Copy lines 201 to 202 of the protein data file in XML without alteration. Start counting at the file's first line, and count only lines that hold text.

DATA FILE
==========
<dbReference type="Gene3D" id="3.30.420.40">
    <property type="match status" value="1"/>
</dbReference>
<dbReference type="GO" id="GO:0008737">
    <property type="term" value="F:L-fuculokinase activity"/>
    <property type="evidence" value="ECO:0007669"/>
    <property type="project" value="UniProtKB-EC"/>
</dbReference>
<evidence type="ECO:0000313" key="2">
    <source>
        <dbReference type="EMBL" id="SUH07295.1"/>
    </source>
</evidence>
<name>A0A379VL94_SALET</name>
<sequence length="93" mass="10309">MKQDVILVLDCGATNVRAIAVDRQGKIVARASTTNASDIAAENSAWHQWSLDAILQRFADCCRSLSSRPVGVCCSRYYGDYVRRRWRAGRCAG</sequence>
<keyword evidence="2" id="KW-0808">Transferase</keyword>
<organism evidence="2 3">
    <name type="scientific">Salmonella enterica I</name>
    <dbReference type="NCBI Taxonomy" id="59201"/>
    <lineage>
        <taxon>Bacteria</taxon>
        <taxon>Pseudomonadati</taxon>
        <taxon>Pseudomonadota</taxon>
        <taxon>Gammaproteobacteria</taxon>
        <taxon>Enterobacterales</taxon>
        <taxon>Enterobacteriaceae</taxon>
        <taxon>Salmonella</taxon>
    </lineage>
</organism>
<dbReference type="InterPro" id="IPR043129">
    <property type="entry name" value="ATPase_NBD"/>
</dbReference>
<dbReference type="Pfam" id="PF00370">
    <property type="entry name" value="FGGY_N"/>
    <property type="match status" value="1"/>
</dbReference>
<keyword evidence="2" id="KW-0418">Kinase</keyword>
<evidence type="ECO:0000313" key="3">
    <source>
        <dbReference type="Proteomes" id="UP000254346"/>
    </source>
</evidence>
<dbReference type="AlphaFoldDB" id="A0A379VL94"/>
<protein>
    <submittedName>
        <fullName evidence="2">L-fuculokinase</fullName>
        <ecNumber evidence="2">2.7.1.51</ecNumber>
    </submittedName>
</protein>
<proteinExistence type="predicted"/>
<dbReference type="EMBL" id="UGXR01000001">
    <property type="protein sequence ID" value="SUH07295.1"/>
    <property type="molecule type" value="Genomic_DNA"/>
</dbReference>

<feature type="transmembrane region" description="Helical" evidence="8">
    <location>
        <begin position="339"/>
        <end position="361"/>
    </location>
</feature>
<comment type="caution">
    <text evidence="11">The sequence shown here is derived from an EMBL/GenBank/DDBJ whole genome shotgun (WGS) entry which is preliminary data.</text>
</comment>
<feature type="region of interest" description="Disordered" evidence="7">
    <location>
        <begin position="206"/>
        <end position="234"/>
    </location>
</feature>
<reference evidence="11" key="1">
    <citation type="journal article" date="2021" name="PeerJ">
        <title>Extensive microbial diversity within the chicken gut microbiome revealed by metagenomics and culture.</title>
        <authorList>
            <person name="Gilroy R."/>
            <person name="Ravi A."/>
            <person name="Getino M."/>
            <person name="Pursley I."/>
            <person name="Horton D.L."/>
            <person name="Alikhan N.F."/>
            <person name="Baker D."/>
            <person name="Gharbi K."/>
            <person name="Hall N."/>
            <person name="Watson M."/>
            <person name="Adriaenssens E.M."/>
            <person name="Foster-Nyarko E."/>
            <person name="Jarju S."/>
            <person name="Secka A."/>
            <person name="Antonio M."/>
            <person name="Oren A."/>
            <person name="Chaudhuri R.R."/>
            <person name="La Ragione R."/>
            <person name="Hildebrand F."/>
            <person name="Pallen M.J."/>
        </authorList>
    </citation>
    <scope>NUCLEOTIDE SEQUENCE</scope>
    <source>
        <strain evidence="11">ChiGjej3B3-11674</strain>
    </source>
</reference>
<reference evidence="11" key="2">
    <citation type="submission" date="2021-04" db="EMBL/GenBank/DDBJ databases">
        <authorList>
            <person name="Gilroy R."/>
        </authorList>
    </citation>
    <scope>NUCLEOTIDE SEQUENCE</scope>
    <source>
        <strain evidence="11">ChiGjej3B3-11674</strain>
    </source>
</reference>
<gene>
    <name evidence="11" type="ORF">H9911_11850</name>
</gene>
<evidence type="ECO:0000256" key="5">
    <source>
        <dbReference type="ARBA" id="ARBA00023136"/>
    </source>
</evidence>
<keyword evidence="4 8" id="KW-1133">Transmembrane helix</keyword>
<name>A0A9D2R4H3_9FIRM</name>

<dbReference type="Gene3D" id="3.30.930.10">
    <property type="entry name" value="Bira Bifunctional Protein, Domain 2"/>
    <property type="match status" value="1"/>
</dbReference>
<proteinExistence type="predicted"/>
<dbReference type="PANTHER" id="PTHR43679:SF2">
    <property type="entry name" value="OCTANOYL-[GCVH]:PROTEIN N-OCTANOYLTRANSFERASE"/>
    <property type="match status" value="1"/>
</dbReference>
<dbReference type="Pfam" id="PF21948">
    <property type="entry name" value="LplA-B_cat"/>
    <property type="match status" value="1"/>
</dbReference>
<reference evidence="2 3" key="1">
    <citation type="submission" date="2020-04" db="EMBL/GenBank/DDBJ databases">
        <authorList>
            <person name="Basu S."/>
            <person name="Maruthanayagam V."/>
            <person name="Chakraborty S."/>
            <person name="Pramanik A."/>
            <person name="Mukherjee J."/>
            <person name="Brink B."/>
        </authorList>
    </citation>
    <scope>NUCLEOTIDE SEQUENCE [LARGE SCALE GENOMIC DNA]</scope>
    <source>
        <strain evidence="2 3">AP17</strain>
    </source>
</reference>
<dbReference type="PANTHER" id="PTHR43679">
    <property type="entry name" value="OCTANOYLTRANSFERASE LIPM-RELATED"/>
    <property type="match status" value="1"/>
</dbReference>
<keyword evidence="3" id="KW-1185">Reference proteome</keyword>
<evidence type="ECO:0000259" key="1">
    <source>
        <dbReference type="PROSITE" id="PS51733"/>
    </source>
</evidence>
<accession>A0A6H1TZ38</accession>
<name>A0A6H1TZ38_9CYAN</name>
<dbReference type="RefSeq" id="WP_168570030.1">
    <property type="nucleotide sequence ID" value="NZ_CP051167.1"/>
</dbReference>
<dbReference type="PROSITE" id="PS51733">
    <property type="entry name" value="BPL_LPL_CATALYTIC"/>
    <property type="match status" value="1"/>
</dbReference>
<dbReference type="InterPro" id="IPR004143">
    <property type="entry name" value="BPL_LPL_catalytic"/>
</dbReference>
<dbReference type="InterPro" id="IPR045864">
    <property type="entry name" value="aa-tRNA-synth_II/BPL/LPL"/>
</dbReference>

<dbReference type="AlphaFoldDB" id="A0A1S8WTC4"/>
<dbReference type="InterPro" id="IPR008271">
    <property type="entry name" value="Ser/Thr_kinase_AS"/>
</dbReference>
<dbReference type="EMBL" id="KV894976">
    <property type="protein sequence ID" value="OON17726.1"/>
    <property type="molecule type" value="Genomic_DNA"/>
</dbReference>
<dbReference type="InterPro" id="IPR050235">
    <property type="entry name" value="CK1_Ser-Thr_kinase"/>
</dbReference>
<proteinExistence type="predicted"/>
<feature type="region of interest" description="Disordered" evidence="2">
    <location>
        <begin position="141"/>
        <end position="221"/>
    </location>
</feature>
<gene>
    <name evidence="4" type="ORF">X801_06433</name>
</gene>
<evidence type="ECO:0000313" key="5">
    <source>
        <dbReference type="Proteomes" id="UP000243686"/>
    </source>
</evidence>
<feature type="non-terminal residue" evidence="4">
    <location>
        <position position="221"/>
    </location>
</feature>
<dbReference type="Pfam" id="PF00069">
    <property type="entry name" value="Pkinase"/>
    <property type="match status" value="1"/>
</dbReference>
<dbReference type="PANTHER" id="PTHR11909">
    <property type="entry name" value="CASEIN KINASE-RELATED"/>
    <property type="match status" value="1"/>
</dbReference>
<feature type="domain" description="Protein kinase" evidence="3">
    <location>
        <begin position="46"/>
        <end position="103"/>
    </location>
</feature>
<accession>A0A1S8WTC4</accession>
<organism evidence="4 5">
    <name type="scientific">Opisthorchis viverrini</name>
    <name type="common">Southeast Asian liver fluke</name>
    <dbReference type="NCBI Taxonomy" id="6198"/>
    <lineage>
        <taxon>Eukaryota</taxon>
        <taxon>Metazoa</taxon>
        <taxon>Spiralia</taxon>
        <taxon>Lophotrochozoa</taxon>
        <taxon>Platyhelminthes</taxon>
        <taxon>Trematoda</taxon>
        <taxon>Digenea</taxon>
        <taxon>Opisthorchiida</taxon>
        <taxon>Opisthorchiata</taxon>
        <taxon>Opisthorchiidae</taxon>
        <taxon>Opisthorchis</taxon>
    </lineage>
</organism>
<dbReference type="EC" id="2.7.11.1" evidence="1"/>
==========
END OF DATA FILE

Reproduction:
</evidence>
<feature type="non-terminal residue" evidence="4">